Sunday, April 28, 2013

Shakespyeare: Day 118 - Kola Tea

I read The Merchant of Venice recently and came at last to a line that was the basis of a familiar joke growing up. Portia's impassioned speech, though it cannot sway Shylock to act with kindness of his own accord, is lovely and sweeping:

The quality of mercy is not strained; 
It droppeth as the gentle rain from heaven 
Upon the place beneath. It is twice blest; 
It blesseth him that gives and him that takes: 
'T is mightiest in the mightiest; it becomes 
The throned monarch better than his crown: 
His sceptre shows the force of temporal power, 
The attribute to awe and majesty, 
Wherein doth sit the dread and fear of kings; 
But mercy is above this sceptred sway; 
It is enthronèd in the hearts of kings, 
It is an attribute to God himself; 
And earthly power doth then show likest God's 
When mercy seasons justice. Therefore, Jew, 
Though justice be thy plea, consider this, 
That, in the course of justice, none of us 
Should see salvation: we do pray for mercy; 
And that same prayer doth teach us all to render 
The deeds of mercy. I have spoke thus much 
To mitigate the justice of thy plea; 
Which if thou follow, this strict court of Venice 
Must needs give sentence 'gainst the merchant there.

My father told me this joke as a child, long before I ever read Shakespeare:

A man walks into a tea-shop while on holiday in Marseille and asks the waiter about the specials. He is told that the house serves a delicious green tea that is doubly special because it is brewed by koalas at the local zoo. Thinking this interesting and always up for sampling local delicacies while on vacation, he orders a some. When his order comes, he picks up the mug and takes a big gulp. 

Almost immediately, he begins coughing and spluttering. He spits the tea back into his mug and begins wiping his tongue with a napkin. The waiter hurries over and asks if everything is all right.

"Of course it's not alright." the man says. "You didn't bother to strain out this tea. I got about half-way through a sip and started choking on the leaves."

"But don't you know?" the waiter responds. "The koala tea of Marseille's not strained."

Saturday, April 27, 2013

A Saturday's Reading: Express Train - Gottfried Benn (trans. Michael Hofmann)

I keep coming back to Gottfried Benn in the last translation issue of Poetry. Michael Hofmann, who also translated a book of Durs Grünbein a friend sent me for Christmas, nails these poems, putting them in situ and making them contemporary at once. They make me ready for summer, swimming, heat.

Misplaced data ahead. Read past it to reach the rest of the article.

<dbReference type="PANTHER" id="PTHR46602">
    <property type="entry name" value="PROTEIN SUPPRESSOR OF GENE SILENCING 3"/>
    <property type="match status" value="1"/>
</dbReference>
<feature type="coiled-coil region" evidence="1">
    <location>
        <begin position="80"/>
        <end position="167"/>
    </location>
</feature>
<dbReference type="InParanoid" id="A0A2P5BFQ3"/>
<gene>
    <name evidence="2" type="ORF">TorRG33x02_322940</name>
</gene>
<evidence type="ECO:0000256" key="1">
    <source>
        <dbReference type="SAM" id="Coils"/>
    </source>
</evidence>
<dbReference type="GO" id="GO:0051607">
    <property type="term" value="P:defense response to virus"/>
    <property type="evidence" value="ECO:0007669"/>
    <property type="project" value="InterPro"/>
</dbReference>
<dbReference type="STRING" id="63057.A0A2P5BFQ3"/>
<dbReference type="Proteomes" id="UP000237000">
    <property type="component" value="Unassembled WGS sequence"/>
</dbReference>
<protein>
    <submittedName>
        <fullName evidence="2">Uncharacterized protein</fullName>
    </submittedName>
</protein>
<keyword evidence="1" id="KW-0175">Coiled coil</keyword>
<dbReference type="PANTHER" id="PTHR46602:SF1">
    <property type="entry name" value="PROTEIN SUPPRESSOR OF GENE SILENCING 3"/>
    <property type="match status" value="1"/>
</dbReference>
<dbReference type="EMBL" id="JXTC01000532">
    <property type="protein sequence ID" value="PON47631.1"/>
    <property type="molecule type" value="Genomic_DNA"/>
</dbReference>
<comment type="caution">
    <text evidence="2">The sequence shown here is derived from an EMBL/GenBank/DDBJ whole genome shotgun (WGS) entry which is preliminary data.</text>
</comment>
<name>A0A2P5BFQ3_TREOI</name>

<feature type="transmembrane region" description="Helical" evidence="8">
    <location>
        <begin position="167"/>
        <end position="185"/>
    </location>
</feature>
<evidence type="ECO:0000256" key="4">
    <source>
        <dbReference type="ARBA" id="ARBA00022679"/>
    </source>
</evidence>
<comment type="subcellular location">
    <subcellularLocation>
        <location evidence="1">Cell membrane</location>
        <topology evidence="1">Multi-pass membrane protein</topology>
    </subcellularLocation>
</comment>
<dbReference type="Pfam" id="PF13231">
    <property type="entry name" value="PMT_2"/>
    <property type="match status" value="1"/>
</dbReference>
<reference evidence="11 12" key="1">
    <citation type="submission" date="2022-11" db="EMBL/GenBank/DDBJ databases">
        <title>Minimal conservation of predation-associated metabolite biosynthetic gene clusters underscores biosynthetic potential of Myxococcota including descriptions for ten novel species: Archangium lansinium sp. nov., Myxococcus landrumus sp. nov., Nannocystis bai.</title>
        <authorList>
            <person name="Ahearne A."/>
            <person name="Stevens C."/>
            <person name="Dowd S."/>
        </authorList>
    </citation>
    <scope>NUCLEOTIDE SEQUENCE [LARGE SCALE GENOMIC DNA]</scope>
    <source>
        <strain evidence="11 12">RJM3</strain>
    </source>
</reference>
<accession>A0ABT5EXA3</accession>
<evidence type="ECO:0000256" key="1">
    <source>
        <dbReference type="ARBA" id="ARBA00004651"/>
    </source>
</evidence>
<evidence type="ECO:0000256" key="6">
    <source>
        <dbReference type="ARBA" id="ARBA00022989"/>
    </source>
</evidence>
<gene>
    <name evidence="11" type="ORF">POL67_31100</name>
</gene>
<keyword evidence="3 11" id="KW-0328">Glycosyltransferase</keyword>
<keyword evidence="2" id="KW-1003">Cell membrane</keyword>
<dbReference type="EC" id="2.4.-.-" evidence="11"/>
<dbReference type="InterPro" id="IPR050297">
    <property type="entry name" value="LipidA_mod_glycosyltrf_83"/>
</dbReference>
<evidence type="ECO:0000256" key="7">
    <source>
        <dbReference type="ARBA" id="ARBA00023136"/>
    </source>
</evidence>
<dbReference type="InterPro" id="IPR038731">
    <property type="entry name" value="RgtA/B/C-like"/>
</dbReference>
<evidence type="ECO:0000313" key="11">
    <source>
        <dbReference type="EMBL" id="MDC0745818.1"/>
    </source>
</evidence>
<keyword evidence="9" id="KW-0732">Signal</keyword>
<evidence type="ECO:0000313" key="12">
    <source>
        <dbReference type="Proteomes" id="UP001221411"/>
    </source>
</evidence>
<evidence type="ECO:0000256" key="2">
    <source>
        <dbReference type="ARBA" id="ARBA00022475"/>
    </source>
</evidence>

Brown. Brandy-brown. Leaf-brown. Russet.
Malayan yellow.
Express train Berlin-Trelleborg and the Baltic resorts.

Flesh that went naked.
Tanned unto the mouth by the sea.
Deeply ripened for Grecian joys.
How far along the summer, in sickle-submissiveness!
Penultimate day of the ninth month!

Parched with stubble and the last corn-shocks.
Unfurlings, blood, fatigue,
deranged by dahlia-nearness.

Man-brown jumps on woman-brown.

A woman is something for a night.
And if you enjoyed it, then the next one too!
O! And then the return to one’s own care.
The not-speaking! The urges!

A woman is something with a smell.
Ineffable! To die for! Mignonette.
Shepherd, sea, and South.
On every declivity a bliss.

Woman-brown drapes itself on man-brown:

Hold me! I’m falling!
My neck is so weary.
Oh, the sweet last
fevered scent from the gardens.

Tuesday, April 23, 2013

Shakespyeare: Day 113 - Date Night?

I've been a bit of a slacker on my Shakespeare reading and watching over the last few months. I'm counting on a summer rebound (and finishing King John (bleh) should make me a bit more motivated). I'm planning on moving through some of the plays through film, especially ones I've read.

I stumbled across a new version of Much Ado About Nothing directed by Joss Whedon (Buddy, Firefly, The Avengers). It looks excellent.

I also plan to watch Caesar Must Die, 10 Things I Hate About You, Anonymous, The Tempest, and Enemy of Man. I don't like watching films alone and I could use some Shakespeare buddies. So my offer: if you'd like to join me in my Shakespyeare adventure (and perhaps appear in my blog), get in touch. Tickets and popcorn on me!